The first tiger I ever saw in Bandhavgarh was a famous female called Sita. When I returned in November 1994 to spend a whole season in the village of Tala she again was the focus of all attention in the park. Those days were quiet and few vehicles entered most days and in fact I myself visited the park rarely because there were few guests arriving then to stay at the handful of lodges in the village.
In the early summer of 1994 Sita had delivered a new family of cubs, her second, fathered by Charger. No one really knew how many were in the litter because no one had yet seen the family. The tigress’s territory was huge stretching from Ghorademon gorge through Chakradhara and Bhitri, across Badhaini and Susiyari to Mahaman and back to Chorbehra and Sidh Baba. Finding Sita in the tall grasses of Chakradhara was not easy but most visitors – and there were few in those days – hung around the elephants tracking the heart of the tigress’s range. But not Satyendra and I, with or without guests we explored the then pristine beauty of the whole park when it was at its quietest.
It was early November 1994 and Satyendra was escorting two guests who allowed me to join them on safari. The meadow down below was quiet so we headed into the hills of Khriki and Ghorademon. Sita could be anywhere. After some time we heard langur monkey calls amongst the trees and scoured the rocks to see Sita accompanying two cubs towards the Fort plateau. We turned around and headed back the way we had come too late to see Sita again but, alone in one of the many sandy nallahs of this area of the park one small cub was walking straight towards the vehicle. Of course we immediately backed up a little and switched off the engine. As the forest became deathly quiet the little cub turned away and began calling to its mother. Sita did not return and we decided to move a little out of sight so perhaps she would. As we started the engine the cub turned and walked towards us again. We decided to leave completely and allow the family to rejoin each other. At this point neither Satyendra nor I had any idea that this sparkling eyed little tiger cub was in fact blind!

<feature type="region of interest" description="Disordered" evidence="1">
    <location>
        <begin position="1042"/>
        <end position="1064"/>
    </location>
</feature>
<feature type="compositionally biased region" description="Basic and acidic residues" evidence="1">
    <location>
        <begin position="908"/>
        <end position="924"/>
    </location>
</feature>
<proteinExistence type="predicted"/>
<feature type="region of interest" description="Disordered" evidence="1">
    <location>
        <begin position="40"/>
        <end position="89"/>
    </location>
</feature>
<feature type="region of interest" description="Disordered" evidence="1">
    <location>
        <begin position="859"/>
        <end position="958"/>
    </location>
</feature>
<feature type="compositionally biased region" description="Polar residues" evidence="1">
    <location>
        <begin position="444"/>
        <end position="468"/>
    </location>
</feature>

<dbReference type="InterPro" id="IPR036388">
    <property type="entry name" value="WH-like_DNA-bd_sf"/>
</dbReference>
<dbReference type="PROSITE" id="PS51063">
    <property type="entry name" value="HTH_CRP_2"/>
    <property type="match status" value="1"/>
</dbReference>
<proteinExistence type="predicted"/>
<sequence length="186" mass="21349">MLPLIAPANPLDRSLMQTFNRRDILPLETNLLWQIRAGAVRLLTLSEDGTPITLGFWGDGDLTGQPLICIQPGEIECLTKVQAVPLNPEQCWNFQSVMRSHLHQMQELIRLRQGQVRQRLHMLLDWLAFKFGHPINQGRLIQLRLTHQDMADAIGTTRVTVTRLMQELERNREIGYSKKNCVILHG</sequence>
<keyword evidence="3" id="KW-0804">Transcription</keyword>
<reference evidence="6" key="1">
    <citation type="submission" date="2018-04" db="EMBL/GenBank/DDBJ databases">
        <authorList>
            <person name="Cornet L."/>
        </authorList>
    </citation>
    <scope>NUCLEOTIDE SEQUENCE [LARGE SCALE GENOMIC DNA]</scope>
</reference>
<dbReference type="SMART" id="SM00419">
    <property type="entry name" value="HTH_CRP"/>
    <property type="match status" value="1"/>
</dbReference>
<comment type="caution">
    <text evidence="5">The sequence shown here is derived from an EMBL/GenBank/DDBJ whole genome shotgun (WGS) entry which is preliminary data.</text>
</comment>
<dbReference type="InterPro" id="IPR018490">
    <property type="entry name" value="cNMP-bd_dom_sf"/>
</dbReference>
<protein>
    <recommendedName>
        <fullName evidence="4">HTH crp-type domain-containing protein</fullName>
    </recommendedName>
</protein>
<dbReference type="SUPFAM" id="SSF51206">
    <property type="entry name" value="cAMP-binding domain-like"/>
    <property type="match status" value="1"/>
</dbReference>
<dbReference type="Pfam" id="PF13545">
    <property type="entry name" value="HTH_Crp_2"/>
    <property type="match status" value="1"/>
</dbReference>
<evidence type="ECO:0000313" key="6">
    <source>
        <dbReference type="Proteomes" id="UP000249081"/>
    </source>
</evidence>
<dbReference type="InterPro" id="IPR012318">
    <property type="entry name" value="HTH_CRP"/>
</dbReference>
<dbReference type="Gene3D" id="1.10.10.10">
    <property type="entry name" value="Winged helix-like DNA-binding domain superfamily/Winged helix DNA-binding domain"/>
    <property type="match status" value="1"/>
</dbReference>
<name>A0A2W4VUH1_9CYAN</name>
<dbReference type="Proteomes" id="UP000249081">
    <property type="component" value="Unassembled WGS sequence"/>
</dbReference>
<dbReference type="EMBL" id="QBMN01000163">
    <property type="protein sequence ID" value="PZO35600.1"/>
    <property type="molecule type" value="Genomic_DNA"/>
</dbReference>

It was some time until we entered the park again. Satyendra was often away guiding and I did not go to the park alone in the early stages of my visit. It was now the15th November and alarm calls of chital deer had drawn us to the Kil Khoota area (now known as VIP road) behind Chorbehra. Once again there was the little cub alone facing off with a group of about twelve or so spotted deer. The female does were walking towards the cub as the cub approached the group with only one male deer taking no notice and continuing to graze. Why the spotted deers were approaching a predator we had no idea. Did they actually know the cub was blind or just that it posed no threat? Eventually the deer stopped calling and the cub turned its attention to our chatter in the vehicle and headed towards us. Sita and the other cub – later know as Bachchi – were nowhere around. We eventually left the area thinking the mother would return and find her wayward cub.